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In epidemiology, the **absolute risk reduction** is the decrease in risk of a given activity or treatment in relation to a control activity or treatment. It is the inverse of the number needed to treat.^{[1]}

For example, consider a hypothetical drug which reduces the relative risk of colon cancer by 50%. Even without the drug, colon cancer is fairly rare, maybe 1 in 3,000 in every 5 year period. The rate of colon cancer for a 5-year treatment with the drug is therefore 1/6,000, as by treating 6,000 people with the drug, one can expect to reduce the number of colon cancer cases from 2 to 1.

In general, absolute risk reduction is usually computed with respect to two treatments *A* and *B*, with *A* typically a drug and *B* a placebo (in our example above, *A* is a 5-year treatment with the hypothetical drug, and *B* is treatment with placebo, i.e. no treatment). A defined endpoint has to be specified (in our example: the appearance of colon cancer in the 5 year period). If the probabilities *p _{A}* and

*p*of this endpoint under treatments

_{B}*A*and

*B*, respectively, are known, then the absolute risk reduction is computed as (

*p*-

_{B}*p*).

_{A}The inverse of the absolute risk reduction, NNT, is an important measure in pharmacoeconomics. If a clinical endpoint is devastating enough (*e.g.* death, heart attack), drugs with a low absolute risk reduction may still be indicated in particular situations. If the endpoint is minor, health insurers may decline to reimburse drugs with a low absolute risk reduction.

## Worked exampleEdit

Example 1: risk reduction | Example 2: risk increase | |||||
---|---|---|---|---|---|---|

Experimental group (E) | Control group (C) | Total | (E) | (C) | Total | |

Events (E) | EE = 15 | CE = 100 | 115 | EE = 75 | CE = 100 | 175 |

Non-events (N) | EN = 135 | CN = 150 | 285 | EN = 75 | CN = 150 | 225 |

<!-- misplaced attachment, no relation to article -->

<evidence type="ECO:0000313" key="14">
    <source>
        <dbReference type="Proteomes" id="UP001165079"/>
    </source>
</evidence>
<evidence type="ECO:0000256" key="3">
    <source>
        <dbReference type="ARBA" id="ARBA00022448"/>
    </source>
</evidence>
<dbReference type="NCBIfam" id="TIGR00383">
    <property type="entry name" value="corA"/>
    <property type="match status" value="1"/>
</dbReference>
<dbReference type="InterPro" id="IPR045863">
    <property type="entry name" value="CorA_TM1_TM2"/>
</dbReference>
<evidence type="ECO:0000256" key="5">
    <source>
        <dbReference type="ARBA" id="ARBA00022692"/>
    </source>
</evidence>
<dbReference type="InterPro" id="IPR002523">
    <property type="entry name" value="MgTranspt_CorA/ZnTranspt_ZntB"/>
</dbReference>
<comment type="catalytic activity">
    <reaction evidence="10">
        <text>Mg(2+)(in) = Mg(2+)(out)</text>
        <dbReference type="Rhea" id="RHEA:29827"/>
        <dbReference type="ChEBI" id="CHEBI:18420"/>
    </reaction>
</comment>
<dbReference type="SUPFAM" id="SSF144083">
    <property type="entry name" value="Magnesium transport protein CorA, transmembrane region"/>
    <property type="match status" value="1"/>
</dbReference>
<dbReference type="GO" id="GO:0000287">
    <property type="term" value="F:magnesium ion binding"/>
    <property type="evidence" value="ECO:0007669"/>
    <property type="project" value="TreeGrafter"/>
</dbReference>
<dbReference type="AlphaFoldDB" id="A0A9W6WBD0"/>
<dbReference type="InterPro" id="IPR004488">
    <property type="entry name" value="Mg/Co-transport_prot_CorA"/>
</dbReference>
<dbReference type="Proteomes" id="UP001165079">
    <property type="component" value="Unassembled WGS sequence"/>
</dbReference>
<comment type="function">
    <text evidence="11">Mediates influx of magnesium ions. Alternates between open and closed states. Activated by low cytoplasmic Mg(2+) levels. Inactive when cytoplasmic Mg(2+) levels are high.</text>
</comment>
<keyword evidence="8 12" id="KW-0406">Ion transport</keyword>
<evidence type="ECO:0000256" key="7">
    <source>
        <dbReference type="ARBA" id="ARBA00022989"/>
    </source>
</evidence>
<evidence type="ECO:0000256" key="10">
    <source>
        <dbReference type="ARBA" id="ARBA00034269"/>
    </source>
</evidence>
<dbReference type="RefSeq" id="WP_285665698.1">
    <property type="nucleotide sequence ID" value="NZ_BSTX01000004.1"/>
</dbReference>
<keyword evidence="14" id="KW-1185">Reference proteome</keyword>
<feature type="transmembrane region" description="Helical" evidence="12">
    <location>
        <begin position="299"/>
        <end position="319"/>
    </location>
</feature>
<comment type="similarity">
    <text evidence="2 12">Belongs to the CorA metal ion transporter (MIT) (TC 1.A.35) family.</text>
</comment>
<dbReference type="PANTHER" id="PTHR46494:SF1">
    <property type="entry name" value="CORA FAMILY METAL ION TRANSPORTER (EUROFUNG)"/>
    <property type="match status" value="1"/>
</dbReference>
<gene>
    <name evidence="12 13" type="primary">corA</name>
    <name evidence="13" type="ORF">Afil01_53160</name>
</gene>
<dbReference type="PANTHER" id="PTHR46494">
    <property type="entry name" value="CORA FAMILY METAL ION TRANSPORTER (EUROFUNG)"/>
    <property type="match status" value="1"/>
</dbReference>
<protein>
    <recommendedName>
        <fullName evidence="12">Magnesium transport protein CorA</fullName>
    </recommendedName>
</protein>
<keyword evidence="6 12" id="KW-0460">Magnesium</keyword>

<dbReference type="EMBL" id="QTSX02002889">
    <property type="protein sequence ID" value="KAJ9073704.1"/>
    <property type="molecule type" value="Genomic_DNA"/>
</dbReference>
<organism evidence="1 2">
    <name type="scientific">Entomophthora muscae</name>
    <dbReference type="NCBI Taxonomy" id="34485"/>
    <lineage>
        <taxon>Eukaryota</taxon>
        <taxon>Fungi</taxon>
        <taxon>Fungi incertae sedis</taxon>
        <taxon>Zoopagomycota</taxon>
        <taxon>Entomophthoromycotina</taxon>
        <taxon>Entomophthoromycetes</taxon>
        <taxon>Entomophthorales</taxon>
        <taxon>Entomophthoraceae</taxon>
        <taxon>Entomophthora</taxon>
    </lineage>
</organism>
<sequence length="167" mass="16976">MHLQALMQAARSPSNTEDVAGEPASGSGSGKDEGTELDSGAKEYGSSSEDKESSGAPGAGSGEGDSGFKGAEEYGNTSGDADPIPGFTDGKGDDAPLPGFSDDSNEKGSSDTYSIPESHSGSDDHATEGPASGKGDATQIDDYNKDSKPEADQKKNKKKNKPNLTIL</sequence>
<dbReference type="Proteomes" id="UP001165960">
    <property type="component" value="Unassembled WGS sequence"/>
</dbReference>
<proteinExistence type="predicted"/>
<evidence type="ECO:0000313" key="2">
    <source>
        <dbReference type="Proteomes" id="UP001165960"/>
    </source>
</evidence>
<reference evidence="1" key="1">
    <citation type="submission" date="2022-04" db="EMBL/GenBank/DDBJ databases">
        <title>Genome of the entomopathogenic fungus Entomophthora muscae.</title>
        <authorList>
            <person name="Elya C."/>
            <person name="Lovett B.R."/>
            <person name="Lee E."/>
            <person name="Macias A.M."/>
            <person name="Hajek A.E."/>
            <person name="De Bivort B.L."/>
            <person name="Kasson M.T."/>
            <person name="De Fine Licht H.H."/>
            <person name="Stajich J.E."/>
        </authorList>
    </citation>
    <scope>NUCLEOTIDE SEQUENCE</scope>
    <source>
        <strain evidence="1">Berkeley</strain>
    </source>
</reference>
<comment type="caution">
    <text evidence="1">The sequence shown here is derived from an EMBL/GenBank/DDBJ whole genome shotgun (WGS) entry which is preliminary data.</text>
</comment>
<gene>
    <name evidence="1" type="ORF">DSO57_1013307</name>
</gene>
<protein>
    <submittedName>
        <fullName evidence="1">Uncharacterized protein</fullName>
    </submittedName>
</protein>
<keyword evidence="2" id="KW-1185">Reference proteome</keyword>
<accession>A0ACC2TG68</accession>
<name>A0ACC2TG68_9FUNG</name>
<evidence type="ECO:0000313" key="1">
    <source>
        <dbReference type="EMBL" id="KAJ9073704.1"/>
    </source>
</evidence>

Total subjects (S) | ES = EE + EN = 150 | CS = CE + CN = 250 | 400 | ES = 150 | CS = 250 | 400 |

Event rate (ER) | EER = EE / ES = 0.1, or 10% | CER = CE / CS = 0.4, or 40% | EER = 0.5 (50%) | CER = 0.4 (40%) |

Equation | Variable | Abbr. | Example 1 | Example 2 |
---|---|---|---|---|

CER − EER | < 0: absolute risk reduction | ARR | (−)0.3, or (−)30% | N/A |

> 0: absolute risk increase | ARI | N/A | 0.1, or 10% | |

(CER − EER) / CER | < 0: relative risk reduction | RRR | (−)0.75, or (−)75% | N/A |

> 0: relative risk increase | RRI | N/A | 0.25, or 25% | |

1 / (CER − EER) | < 0: number needed to treat | NNT | (−)3.33 | N/A |

> 0: number needed to harm | NNH | N/A | 10 | |

EER / CER | relative risk | RR | 0.25 | 1.25 |

(EE / EN) / (CE / CN) | odds ratio | OR | 0.167 | 1.5 |

EER − CER | attributable risk | AR | (−)0.30, or (−)30% | 0.1, or 10% |

(RR − 1) / RR | attributable risk percent | ARP | N/A | 20% |

1 − RR (or 1 − OR) | preventive fraction | PF | 0.75, or 75% | N/A |

## ReferencesEdit

- ↑ Laupacis A, Sackett DL, Roberts RS. An assessment of clinically useful measures of the consequences of treatment.
*N Engl J Med*1988;318:1728-33. PMID 3374545.

## See alsoEdit

## External linksEdit

- Measures of effect size of an intervention - unmc.edu.

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